Huge mudflow inevitable from volcano lakeA crater lake on a New Zealand volcano used as a backdrop in the ''Lord of the Rings'' films is on the verge of collapsing and could send a torrent of muddy water down the mountain in coming weeks, media reported today.
Melting snow on Mount Ruapehu has filled the lake to within 1.5 metres of its lip, according to the New Zealand Herald newspaper.
The 2,797-metre volcano is the highest mountain in the North Island and home to two commercial ski fields.
Scientists say a lahar, or mudflow composed of volcanic material and water, is inevitable as warm summer weather causes the snow to melt and fill the lake.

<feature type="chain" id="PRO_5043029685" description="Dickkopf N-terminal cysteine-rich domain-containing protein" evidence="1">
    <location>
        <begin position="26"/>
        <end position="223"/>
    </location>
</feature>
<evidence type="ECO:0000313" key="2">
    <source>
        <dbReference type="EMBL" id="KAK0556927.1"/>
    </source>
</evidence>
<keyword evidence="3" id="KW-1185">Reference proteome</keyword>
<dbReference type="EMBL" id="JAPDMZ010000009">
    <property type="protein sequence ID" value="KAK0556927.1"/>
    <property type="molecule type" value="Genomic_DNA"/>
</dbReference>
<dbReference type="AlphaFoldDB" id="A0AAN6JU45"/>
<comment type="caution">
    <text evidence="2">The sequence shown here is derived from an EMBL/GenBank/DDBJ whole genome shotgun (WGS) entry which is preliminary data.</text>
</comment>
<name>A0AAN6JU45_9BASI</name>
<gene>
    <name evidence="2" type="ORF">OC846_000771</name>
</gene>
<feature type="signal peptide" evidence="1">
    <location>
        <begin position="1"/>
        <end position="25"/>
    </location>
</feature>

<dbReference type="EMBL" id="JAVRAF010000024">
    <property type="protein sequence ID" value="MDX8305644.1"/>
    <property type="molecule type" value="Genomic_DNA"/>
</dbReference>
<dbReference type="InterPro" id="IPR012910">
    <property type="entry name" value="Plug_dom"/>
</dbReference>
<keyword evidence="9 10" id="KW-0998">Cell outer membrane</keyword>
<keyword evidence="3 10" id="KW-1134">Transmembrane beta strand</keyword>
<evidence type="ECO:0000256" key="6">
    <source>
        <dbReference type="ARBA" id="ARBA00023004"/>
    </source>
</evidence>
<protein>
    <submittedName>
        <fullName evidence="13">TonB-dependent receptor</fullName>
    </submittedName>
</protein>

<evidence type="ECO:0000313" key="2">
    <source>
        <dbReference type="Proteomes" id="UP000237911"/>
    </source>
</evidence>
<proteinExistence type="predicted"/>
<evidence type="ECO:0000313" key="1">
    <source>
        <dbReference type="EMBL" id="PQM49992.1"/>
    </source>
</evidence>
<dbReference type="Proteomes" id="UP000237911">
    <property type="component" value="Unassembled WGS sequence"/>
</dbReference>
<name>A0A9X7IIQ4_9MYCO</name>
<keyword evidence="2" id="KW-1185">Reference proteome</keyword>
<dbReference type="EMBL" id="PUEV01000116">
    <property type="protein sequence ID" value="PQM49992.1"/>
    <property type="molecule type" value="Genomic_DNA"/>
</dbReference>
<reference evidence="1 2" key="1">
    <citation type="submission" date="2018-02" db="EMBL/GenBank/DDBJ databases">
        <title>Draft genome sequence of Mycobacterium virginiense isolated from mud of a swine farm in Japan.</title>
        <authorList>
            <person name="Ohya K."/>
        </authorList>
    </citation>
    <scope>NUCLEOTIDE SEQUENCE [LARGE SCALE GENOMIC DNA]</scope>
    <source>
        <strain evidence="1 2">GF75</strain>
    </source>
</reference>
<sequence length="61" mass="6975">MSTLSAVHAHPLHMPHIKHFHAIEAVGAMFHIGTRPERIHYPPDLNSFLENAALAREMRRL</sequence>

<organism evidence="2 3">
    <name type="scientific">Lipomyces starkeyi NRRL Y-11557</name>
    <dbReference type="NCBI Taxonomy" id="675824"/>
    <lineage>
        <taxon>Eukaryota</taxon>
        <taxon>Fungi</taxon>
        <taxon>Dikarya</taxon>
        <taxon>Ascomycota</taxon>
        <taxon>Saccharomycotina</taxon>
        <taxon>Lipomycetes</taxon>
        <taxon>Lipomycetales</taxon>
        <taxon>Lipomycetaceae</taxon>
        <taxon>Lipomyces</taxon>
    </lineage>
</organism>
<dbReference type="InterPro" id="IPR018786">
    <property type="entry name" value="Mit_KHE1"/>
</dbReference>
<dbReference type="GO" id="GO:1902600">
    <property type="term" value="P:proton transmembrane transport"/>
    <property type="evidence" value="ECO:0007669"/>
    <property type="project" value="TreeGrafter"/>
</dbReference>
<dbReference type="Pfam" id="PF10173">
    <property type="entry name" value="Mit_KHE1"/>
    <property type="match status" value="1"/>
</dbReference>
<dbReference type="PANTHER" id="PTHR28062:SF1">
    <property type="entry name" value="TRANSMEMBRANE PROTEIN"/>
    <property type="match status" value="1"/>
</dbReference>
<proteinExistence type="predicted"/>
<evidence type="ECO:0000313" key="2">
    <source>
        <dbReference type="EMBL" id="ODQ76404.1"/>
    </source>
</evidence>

''It is still expected the earliest the dam might start collapsing to create a lahar down the Whangaehu River is February/March,'' the Herald quoted a Department of Conservation official as saying.
On December 24, 1953, a lahar rushing down the Whangaehu River destroyed a railway bridge, causing a packed passenger train to plunge into the river, killing 151 people on board.
Since then, a barrier of boulders and gravel has been built to divert any lahar flowing into the river. No major towns would be in its path.
Mount Ruapehu, which last erupted in 1995 and 1996, creating the present crater dam, is in Tongariro National Park, where Peter Jackson filmed some scenes for his ''Lord of the Rings''.